Recession’s impact to be uneven across geographies, economy segments: Head S&P Commodity Insights

S&P Global’s Saha also feels that amid the rising geopolitical tensions and a global pandemic, the global supply chains are also getting reoriented.

Even though the odds of a global recession may be high at this point, its impact is going to be distributed depending on a host of factors, the head of the commodities vertical at one of the world’s largest financial information and analytics firm has said.

Speaking exclusively to Business Today during a recent trip to the country, the president of S&P Global Commodity Insights, Saugata Saha said, “What eventually matters is how long that lasts, how deep it runs and how much time recovery takes. What we have also seen is that across the world, recessions tend to have a very different impact on different geographies.”

Citing the brief global slowdown that accompanied the Covid-19 pandemic, Saha said that some parts of the economy and population recovered sooner than others.

“That depends on whether you were a white or blue collared worker or which [industry] segment you were working with. Whether you were an airline employee or a provider of professional services. While the odds of a recession are 40-50 percent, the outlook is going to be very distributed. It will vary depending on factors such as the part of the world, segment of the economy, etc.” said Saha elaborating.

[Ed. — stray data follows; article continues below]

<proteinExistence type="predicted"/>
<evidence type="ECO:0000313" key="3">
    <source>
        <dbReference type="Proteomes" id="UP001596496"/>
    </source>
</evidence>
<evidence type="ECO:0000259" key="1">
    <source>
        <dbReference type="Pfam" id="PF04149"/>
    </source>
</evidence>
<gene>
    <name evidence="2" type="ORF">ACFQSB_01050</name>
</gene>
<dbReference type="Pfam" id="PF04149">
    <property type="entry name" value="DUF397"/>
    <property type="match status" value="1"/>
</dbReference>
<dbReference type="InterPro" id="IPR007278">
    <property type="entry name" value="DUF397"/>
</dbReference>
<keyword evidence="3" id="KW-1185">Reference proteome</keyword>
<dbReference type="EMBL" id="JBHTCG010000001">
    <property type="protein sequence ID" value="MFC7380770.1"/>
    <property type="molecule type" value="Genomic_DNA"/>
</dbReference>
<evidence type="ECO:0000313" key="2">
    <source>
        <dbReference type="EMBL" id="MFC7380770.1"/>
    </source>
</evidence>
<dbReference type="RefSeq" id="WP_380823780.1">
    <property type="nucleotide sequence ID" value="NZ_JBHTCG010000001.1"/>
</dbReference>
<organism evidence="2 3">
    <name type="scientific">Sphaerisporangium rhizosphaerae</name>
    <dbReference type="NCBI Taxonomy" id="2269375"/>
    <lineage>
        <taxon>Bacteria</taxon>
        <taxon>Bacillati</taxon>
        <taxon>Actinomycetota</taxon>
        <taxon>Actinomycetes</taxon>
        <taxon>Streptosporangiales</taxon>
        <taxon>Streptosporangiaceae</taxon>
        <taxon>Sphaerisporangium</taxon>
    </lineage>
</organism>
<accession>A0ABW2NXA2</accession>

He also emphasized that the role of fiscal stimulus extended by governments of western economies in the pandemic’s immediate aftermath must not be understated. By providing that much-needed financial support through transfer or support payments in that period of uncertainty, the west was able to avoid slipping into a deep depression.

Reengineering global supply chains

On being asked about the need for reengineering global supply chains due to the rising geopolitical tensions and a global pandemic, Saha said the process was already underway.

“We are seeing a lot of supply chain components moving borders and geographies because not only does everyone want it at the lowest cost but also lowest cost and high reliability. And we are seeing that across commodity classes as well,” he averred.

As part of its supply side forecasting, S&P has been keeping close tabs on this global reorientation of supply chains. Giving the example of China, he said as a predominant supplier of solar panels, the country had controlled the supply chain right from silica sand to the finished product. However, now most major economies including India were working towards developing indigenous solutions for solar panels.


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